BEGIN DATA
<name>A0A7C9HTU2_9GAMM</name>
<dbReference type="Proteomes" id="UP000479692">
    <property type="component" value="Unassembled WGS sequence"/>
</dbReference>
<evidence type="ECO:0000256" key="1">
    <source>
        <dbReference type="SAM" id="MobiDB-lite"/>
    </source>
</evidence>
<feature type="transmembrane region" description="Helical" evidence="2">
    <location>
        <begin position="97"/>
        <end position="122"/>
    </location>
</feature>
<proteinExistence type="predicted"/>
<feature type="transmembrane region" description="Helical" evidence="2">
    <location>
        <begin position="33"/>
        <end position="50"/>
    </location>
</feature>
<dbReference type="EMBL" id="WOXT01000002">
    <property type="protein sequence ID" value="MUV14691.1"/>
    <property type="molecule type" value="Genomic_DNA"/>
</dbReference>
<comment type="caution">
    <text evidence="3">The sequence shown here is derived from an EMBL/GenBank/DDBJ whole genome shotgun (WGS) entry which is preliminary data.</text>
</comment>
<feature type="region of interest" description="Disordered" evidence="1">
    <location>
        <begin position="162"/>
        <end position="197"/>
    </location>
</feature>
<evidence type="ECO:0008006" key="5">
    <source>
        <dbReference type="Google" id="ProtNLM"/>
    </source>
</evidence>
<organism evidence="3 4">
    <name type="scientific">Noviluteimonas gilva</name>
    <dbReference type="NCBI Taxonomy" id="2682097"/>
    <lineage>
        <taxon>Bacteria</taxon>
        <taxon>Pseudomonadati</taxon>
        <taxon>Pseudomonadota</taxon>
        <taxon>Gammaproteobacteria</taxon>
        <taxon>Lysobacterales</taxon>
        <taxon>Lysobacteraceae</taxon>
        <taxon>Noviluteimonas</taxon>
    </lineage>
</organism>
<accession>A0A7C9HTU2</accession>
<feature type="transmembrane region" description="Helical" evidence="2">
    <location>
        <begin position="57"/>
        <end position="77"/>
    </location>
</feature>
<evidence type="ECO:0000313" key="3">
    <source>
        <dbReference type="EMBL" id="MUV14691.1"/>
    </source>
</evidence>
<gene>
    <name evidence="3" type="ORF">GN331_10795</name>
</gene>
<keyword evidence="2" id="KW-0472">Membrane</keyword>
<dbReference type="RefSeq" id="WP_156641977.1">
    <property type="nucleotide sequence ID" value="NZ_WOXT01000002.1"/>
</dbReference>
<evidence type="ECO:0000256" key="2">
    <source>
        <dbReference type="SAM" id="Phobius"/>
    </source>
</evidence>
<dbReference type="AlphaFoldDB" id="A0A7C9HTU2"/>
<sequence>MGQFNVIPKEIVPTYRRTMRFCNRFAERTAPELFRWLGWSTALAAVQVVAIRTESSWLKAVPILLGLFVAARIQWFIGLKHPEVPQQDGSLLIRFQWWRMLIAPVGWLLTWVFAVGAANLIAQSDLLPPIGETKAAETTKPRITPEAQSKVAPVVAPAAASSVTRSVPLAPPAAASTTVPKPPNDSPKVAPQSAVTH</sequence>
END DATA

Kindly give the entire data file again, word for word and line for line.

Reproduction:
<name>A0A7C9HTU2_9GAMM</name>
<dbReference type="Proteomes" id="UP000479692">
    <property type="component" value="Unassembled WGS sequence"/>
</dbReference>
<evidence type="ECO:0000256" key="1">
    <source>
        <dbReference type="SAM" id="MobiDB-lite"/>
    </source>
</evidence>
<feature type="transmembrane region" description="Helical" evidence="2">
    <location>
        <begin position="97"/>
        <end position="122"/>
    </location>
</feature>
<proteinExistence type="predicted"/>
<feature type="transmembrane region" description="Helical" evidence="2">
    <location>
        <begin position="33"/>
        <end position="50"/>
    </location>
</feature>
<dbReference type="EMBL" id="WOXT01000002">
    <property type="protein sequence ID" value="MUV14691.1"/>
    <property type="molecule type" value="Genomic_DNA"/>
</dbReference>
<comment type="caution">
    <text evidence="3">The sequence shown here is derived from an EMBL/GenBank/DDBJ whole genome shotgun (WGS) entry which is preliminary data.</text>
</comment>
<feature type="region of interest" description="Disordered" evidence="1">
    <location>
        <begin position="162"/>
        <end position="197"/>
    </location>
</feature>
<evidence type="ECO:0008006" key="5">
    <source>
        <dbReference type="Google" id="ProtNLM"/>
    </source>
</evidence>
<organism evidence="3 4">
    <name type="scientific">Noviluteimonas gilva</name>
    <dbReference type="NCBI Taxonomy" id="2682097"/>
    <lineage>
        <taxon>Bacteria</taxon>
        <taxon>Pseudomonadati</taxon>
        <taxon>Pseudomonadota</taxon>
        <taxon>Gammaproteobacteria</taxon>
        <taxon>Lysobacterales</taxon>
        <taxon>Lysobacteraceae</taxon>
        <taxon>Noviluteimonas</taxon>
    </lineage>
</organism>
<accession>A0A7C9HTU2</accession>
<feature type="transmembrane region" description="Helical" evidence="2">
    <location>
        <begin position="57"/>
        <end position="77"/>
    </location>
</feature>
<evidence type="ECO:0000313" key="3">
    <source>
        <dbReference type="EMBL" id="MUV14691.1"/>
    </source>
</evidence>
<gene>
    <name evidence="3" type="ORF">GN331_10795</name>
</gene>
<keyword evidence="2" id="KW-0472">Membrane</keyword>
<dbReference type="RefSeq" id="WP_156641977.1">
    <property type="nucleotide sequence ID" value="NZ_WOXT01000002.1"/>
</dbReference>
<evidence type="ECO:0000256" key="2">
    <source>
        <dbReference type="SAM" id="Phobius"/>
    </source>
</evidence>
<dbReference type="AlphaFoldDB" id="A0A7C9HTU2"/>
<sequence>MGQFNVIPKEIVPTYRRTMRFCNRFAERTAPELFRWLGWSTALAAVQVVAIRTESSWLKAVPILLGLFVAARIQWFIGLKHPEVPQQDGSLLIRFQWWRMLIAPVGWLLTWVFAVGAANLIAQSDLLPPIGETKAAETTKPRITPEAQSKVAPVVAPAAASSVTRSVPLAPPAAASTTVPKPPNDSPKVAPQSAVTH</sequence>